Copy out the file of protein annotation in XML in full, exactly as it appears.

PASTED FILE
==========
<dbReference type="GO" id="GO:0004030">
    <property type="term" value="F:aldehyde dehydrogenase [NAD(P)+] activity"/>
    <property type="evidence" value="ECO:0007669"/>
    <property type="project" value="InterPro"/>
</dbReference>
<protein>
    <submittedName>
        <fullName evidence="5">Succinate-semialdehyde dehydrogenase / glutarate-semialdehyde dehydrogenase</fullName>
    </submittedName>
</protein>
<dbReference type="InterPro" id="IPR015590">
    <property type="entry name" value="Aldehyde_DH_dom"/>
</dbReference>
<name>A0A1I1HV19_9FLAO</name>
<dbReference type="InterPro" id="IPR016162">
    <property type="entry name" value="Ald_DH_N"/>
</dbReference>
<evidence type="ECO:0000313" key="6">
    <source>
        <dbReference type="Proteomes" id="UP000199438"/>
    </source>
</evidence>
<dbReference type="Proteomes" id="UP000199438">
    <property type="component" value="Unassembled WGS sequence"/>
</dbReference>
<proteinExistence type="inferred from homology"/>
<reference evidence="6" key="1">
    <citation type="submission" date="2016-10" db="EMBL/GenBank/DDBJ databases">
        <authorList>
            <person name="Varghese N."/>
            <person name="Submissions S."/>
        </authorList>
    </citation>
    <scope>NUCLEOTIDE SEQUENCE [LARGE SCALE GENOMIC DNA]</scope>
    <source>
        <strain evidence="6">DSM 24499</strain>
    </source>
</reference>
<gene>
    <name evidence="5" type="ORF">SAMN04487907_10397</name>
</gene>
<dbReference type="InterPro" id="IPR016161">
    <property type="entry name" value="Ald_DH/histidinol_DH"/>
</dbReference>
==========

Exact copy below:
<dbReference type="GO" id="GO:0004030">
    <property type="term" value="F:aldehyde dehydrogenase [NAD(P)+] activity"/>
    <property type="evidence" value="ECO:0007669"/>
    <property type="project" value="InterPro"/>
</dbReference>
<protein>
    <submittedName>
        <fullName evidence="5">Succinate-semialdehyde dehydrogenase / glutarate-semialdehyde dehydrogenase</fullName>
    </submittedName>
</protein>
<dbReference type="InterPro" id="IPR015590">
    <property type="entry name" value="Aldehyde_DH_dom"/>
</dbReference>
<name>A0A1I1HV19_9FLAO</name>
<dbReference type="InterPro" id="IPR016162">
    <property type="entry name" value="Ald_DH_N"/>
</dbReference>
<evidence type="ECO:0000313" key="6">
    <source>
        <dbReference type="Proteomes" id="UP000199438"/>
    </source>
</evidence>
<dbReference type="Proteomes" id="UP000199438">
    <property type="component" value="Unassembled WGS sequence"/>
</dbReference>
<proteinExistence type="inferred from homology"/>
<reference evidence="6" key="1">
    <citation type="submission" date="2016-10" db="EMBL/GenBank/DDBJ databases">
        <authorList>
            <person name="Varghese N."/>
            <person name="Submissions S."/>
        </authorList>
    </citation>
    <scope>NUCLEOTIDE SEQUENCE [LARGE SCALE GENOMIC DNA]</scope>
    <source>
        <strain evidence="6">DSM 24499</strain>
    </source>
</reference>
<gene>
    <name evidence="5" type="ORF">SAMN04487907_10397</name>
</gene>
<dbReference type="InterPro" id="IPR016161">
    <property type="entry name" value="Ald_DH/histidinol_DH"/>
</dbReference>